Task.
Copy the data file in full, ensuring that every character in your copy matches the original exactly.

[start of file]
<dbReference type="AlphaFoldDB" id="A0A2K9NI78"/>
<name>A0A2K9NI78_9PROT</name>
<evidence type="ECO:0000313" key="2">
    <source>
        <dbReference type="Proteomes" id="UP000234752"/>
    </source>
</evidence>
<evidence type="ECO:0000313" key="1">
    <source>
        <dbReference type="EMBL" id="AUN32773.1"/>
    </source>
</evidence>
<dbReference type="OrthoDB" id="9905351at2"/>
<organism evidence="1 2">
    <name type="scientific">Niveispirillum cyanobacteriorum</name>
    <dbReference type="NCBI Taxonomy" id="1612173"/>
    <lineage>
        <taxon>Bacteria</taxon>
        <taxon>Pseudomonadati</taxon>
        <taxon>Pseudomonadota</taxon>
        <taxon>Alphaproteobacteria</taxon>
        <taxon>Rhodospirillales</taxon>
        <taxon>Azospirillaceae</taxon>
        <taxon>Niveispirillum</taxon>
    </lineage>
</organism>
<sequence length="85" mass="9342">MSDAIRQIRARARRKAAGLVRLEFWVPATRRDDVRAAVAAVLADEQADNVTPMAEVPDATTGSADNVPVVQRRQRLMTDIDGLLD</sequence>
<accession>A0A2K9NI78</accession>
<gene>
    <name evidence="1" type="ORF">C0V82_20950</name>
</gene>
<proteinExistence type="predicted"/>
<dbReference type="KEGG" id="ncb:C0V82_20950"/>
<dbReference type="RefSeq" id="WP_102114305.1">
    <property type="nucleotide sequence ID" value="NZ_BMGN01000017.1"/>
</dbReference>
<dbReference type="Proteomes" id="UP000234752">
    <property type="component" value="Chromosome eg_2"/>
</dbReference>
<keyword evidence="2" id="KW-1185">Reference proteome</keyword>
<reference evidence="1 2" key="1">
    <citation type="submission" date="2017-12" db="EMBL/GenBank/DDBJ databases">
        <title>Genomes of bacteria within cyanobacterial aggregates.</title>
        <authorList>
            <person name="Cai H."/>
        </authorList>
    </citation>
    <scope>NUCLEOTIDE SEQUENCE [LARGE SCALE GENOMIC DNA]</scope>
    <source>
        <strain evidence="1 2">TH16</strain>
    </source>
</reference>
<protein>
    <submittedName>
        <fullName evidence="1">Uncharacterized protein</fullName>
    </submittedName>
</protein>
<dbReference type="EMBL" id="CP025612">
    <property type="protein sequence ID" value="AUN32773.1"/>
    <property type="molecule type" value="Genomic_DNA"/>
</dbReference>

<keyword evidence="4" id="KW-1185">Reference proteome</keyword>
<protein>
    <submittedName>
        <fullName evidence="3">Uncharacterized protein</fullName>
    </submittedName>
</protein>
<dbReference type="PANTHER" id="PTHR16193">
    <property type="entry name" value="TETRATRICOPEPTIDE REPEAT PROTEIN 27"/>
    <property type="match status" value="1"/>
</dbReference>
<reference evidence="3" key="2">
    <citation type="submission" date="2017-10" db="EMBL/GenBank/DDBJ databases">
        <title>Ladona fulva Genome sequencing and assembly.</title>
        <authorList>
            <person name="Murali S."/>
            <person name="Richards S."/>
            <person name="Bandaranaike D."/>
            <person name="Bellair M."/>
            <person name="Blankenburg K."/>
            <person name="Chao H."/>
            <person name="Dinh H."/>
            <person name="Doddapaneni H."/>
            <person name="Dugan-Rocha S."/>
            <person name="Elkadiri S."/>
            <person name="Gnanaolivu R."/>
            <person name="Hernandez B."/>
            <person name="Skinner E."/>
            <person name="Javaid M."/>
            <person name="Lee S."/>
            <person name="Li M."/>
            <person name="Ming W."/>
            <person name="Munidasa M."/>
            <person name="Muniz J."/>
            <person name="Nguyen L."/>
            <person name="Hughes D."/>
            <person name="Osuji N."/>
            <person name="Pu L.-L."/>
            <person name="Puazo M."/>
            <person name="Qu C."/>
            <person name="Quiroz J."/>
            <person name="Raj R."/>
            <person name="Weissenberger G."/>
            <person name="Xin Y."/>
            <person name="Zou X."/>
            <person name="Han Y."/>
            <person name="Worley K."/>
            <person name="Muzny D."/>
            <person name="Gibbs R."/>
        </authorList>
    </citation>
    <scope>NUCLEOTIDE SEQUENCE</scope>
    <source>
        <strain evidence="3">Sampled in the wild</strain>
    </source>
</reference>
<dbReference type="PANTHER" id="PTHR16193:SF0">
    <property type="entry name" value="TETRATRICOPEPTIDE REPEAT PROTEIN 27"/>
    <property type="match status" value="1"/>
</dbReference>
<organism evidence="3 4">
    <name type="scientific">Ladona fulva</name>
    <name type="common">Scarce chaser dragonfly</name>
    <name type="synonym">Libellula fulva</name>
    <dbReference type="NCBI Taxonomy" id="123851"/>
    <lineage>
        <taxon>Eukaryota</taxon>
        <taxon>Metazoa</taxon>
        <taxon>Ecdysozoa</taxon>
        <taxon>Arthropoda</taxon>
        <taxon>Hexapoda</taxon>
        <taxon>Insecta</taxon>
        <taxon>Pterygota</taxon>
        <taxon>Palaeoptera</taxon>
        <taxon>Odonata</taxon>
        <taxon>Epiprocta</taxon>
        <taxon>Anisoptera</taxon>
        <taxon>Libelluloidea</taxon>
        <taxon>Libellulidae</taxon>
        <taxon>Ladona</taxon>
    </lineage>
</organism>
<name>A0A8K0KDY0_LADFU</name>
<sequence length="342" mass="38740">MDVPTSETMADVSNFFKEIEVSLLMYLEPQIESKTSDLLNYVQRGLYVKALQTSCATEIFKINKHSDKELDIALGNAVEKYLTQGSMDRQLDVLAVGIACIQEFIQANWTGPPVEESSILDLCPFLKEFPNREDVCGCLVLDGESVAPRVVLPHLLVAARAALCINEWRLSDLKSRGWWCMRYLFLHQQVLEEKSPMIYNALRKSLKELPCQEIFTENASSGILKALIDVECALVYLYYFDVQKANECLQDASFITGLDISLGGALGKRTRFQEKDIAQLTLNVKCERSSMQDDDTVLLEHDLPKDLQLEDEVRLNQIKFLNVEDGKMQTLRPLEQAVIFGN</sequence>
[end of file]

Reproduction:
<dbReference type="AlphaFoldDB" id="A0A2K9NI78"/>
<name>A0A2K9NI78_9PROT</name>
<evidence type="ECO:0000313" key="2">
    <source>
        <dbReference type="Proteomes" id="UP000234752"/>
    </source>
</evidence>
<evidence type="ECO:0000313" key="1">
    <source>
        <dbReference type="EMBL" id="AUN32773.1"/>
    </source>
</evidence>
<dbReference type="OrthoDB" id="9905351at2"/>
<organism evidence="1 2">
    <name type="scientific">Niveispirillum cyanobacteriorum</name>
    <dbReference type="NCBI Taxonomy" id="1612173"/>
    <lineage>
        <taxon>Bacteria</taxon>
        <taxon>Pseudomonadati</taxon>
        <taxon>Pseudomonadota</taxon>
        <taxon>Alphaproteobacteria</taxon>
        <taxon>Rhodospirillales</taxon>
        <taxon>Azospirillaceae</taxon>
        <taxon>Niveispirillum</taxon>
    </lineage>
</organism>
<sequence length="85" mass="9342">MSDAIRQIRARARRKAAGLVRLEFWVPATRRDDVRAAVAAVLADEQADNVTPMAEVPDATTGSADNVPVVQRRQRLMTDIDGLLD</sequence>
<accession>A0A2K9NI78</accession>
<gene>
    <name evidence="1" type="ORF">C0V82_20950</name>
</gene>
<proteinExistence type="predicted"/>
<dbReference type="KEGG" id="ncb:C0V82_20950"/>
<dbReference type="RefSeq" id="WP_102114305.1">
    <property type="nucleotide sequence ID" value="NZ_BMGN01000017.1"/>
</dbReference>
<dbReference type="Proteomes" id="UP000234752">
    <property type="component" value="Chromosome eg_2"/>
</dbReference>
<keyword evidence="2" id="KW-1185">Reference proteome</keyword>
<reference evidence="1 2" key="1">
    <citation type="submission" date="2017-12" db="EMBL/GenBank/DDBJ databases">
        <title>Genomes of bacteria within cyanobacterial aggregates.</title>
        <authorList>
            <person name="Cai H."/>
        </authorList>
    </citation>
    <scope>NUCLEOTIDE SEQUENCE [LARGE SCALE GENOMIC DNA]</scope>
    <source>
        <strain evidence="1 2">TH16</strain>
    </source>
</reference>
<protein>
    <submittedName>
        <fullName evidence="1">Uncharacterized protein</fullName>
    </submittedName>
</protein>
<dbReference type="EMBL" id="CP025612">
    <property type="protein sequence ID" value="AUN32773.1"/>
    <property type="molecule type" value="Genomic_DNA"/>
</dbReference>

<keyword evidence="4" id="KW-1185">Reference proteome</keyword>
<protein>
    <submittedName>
        <fullName evidence="3">Uncharacterized protein</fullName>
    </submittedName>
</protein>
<dbReference type="PANTHER" id="PTHR16193">
    <property type="entry name" value="TETRATRICOPEPTIDE REPEAT PROTEIN 27"/>
    <property type="match status" value="1"/>
</dbReference>
<reference evidence="3" key="2">
    <citation type="submission" date="2017-10" db="EMBL/GenBank/DDBJ databases">
        <title>Ladona fulva Genome sequencing and assembly.</title>
        <authorList>
            <person name="Murali S."/>
            <person name="Richards S."/>
            <person name="Bandaranaike D."/>
            <person name="Bellair M."/>
            <person name="Blankenburg K."/>
            <person name="Chao H."/>
            <person name="Dinh H."/>
            <person name="Doddapaneni H."/>
            <person name="Dugan-Rocha S."/>
            <person name="Elkadiri S."/>
            <person name="Gnanaolivu R."/>
            <person name="Hernandez B."/>
            <person name="Skinner E."/>
            <person name="Javaid M."/>
            <person name="Lee S."/>
            <person name="Li M."/>
            <person name="Ming W."/>
            <person name="Munidasa M."/>
            <person name="Muniz J."/>
            <person name="Nguyen L."/>
            <person name="Hughes D."/>
            <person name="Osuji N."/>
            <person name="Pu L.-L."/>
            <person name="Puazo M."/>
            <person name="Qu C."/>
            <person name="Quiroz J."/>
            <person name="Raj R."/>
            <person name="Weissenberger G."/>
            <person name="Xin Y."/>
            <person name="Zou X."/>
            <person name="Han Y."/>
            <person name="Worley K."/>
            <person name="Muzny D."/>
            <person name="Gibbs R."/>
        </authorList>
    </citation>
    <scope>NUCLEOTIDE SEQUENCE</scope>
    <source>
        <strain evidence="3">Sampled in the wild</strain>
    </source>
</reference>
<dbReference type="PANTHER" id="PTHR16193:SF0">
    <property type="entry name" value="TETRATRICOPEPTIDE REPEAT PROTEIN 27"/>
    <property type="match status" value="1"/>
</dbReference>
<organism evidence="3 4">
    <name type="scientific">Ladona fulva</name>
    <name type="common">Scarce chaser dragonfly</name>
    <name type="synonym">Libellula fulva</name>
    <dbReference type="NCBI Taxonomy" id="123851"/>
    <lineage>
        <taxon>Eukaryota</taxon>
        <taxon>Metazoa</taxon>
        <taxon>Ecdysozoa</taxon>
        <taxon>Arthropoda</taxon>
        <taxon>Hexapoda</taxon>
        <taxon>Insecta</taxon>
        <taxon>Pterygota</taxon>
        <taxon>Palaeoptera</taxon>
        <taxon>Odonata</taxon>
        <taxon>Epiprocta</taxon>
        <taxon>Anisoptera</taxon>
        <taxon>Libelluloidea</taxon>
        <taxon>Libellulidae</taxon>
        <taxon>Ladona</taxon>
    </lineage>
</organism>
<name>A0A8K0KDY0_LADFU</name>
<sequence length="342" mass="38740">MDVPTSETMADVSNFFKEIEVSLLMYLEPQIESKTSDLLNYVQRGLYVKALQTSCATEIFKINKHSDKELDIALGNAVEKYLTQGSMDRQLDVLAVGIACIQEFIQANWTGPPVEESSILDLCPFLKEFPNREDVCGCLVLDGESVAPRVVLPHLLVAARAALCINEWRLSDLKSRGWWCMRYLFLHQQVLEEKSPMIYNALRKSLKELPCQEIFTENASSGILKALIDVECALVYLYYFDVQKANECLQDASFITGLDISLGGALGKRTRFQEKDIAQLTLNVKCERSSMQDDDTVLLEHDLPKDLQLEDEVRLNQIKFLNVEDGKMQTLRPLEQAVIFGN</sequence>